Gorillas live in packs called troops.  One male silverback protects multiple females and their young.  Sometimes there are more.  The male offspring will leave and form their own troops.  Rumbles, roars, screams, grunts and barks are used to communicate.  There are twenty-five recognized sounds.  Chest beating occurs when there is enough chest to beat.  Smaller animals make higer frequency sounds than larger ones.

baby gorilla
Mother and her young – Photo Credit: mape_s

The troop’s decisions are decided by the silverback.  He will lead the others to new feeding grounds and handle general security.  The younger males serve as backup protection.  The females form strong bonds with their leader.  Harmless squabbles occur.  Poking fun at ape pattern baldness is no joking matter.  Females are aggressive with non-family members, but the silverback maintains the peace.

Tool use is common.  Sticks are used for gauging the depth of water and stumps are utilized as bridges.  Rocks are used as weapons and for cracking nuts.  Gorillas are smart.  Their intelligence allows them to lead emotional lives and form strong bonds.  Some scientists believe that they harbor spiritual and religious sentiments.  They are capable of learning sign language and sarcasm.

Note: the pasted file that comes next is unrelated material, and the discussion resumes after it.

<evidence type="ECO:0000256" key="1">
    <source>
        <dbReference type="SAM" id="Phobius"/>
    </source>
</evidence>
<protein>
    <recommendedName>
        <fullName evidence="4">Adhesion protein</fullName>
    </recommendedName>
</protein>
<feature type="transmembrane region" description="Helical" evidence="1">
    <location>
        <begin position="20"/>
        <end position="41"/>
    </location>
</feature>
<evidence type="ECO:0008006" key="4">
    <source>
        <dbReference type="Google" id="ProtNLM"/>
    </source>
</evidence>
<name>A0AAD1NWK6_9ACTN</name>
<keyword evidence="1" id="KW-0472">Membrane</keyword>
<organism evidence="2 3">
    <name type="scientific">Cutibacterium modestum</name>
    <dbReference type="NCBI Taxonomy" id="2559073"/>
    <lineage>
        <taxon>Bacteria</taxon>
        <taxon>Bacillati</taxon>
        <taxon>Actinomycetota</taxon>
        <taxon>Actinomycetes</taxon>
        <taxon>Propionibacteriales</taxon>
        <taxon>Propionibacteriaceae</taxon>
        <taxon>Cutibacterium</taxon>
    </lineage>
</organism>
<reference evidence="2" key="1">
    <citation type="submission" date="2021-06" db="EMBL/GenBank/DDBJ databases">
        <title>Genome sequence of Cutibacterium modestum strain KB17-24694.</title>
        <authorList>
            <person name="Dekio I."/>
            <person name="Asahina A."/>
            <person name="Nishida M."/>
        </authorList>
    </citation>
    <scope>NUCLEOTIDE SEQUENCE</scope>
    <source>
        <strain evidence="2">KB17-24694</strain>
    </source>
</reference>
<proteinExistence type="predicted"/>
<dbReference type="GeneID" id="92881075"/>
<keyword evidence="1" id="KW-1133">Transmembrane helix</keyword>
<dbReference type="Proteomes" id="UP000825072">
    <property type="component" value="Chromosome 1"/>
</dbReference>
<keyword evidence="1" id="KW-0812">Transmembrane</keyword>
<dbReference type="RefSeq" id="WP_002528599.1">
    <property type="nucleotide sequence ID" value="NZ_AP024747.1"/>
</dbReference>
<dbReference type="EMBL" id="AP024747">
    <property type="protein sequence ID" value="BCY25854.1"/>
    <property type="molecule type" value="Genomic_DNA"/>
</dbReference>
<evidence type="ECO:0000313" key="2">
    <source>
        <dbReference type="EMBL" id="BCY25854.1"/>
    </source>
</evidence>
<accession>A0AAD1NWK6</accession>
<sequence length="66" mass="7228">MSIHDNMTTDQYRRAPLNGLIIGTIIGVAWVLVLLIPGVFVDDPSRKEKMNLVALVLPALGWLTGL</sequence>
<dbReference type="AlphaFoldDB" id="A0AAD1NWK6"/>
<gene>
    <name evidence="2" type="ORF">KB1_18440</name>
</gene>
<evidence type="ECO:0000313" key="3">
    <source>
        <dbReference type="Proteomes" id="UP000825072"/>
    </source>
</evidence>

Scientific Classification

Kingdom: Animalia
Phylum: Chordata
Class: Mammalia
Order: Primates
Suborder: Haplorhini
Infraorder: Simiiformes
Family: Hominidae
Subfamily: Homininae
Genus: Gorilla

Eastern Gorilla Subspecies

SubspeciesName
G. beringei graueriGrauer’s / Eastern Lowland gorilla (Democratic Republic of Congo)
G. beringei beringei Mountain gorilla (Uganda, Rwanda and Democratic Republic of Congo)

Western Gorilla Subspecies

SubspeciesName
G. gorilla diehli Cross River gorilla (Nigeria and Cameroon)
G. gorilla gorilla Western Lowland gorilla (Congo, Guinea, Gabon, Cameroon, Angola and Central African Republic)
climbing gorilla
Baby G climbing – Photo Credit: Tambako the Jaguar

4 comments on “Gorilla

  1. Human’s need to leave the gorilla alone, they don’t harm us.

  2. I wonder how much of a language can be formed with 25 sounds, although some don’t seem amenable to a “sentence” or concept sequence. It is odd that Koko the lab gorilla learned at least 200 American sign language words, and coined new words, but the wild gorillas seem not to have evolved a language as advanced as Koko. The classic demonstration of Koko’s real understanding of language was when he was taught a sign for “bird.” To do this they showed him various pictures of birds: song birds, and chickens. But they took him to a lake where he saw ducks. He spontaneously used the signs he knew to coin a new word which was “water-bird.” Until that point many scientists thought that the language learning experiments were a hoax because they wanted to keep their faulty theories alive that “only humans can use language.” Naming and labeling is odd thing too. They used to talk about “monsters” in Africa until they named the monster “gorilla.” If they ever catch a “Big Foot” or “Yeti” they’ll give it a new scientific name and it won’t be a monster anymore.

    • Unclearer

      Great points! Sounds like when you remove the need for survival anything is possible.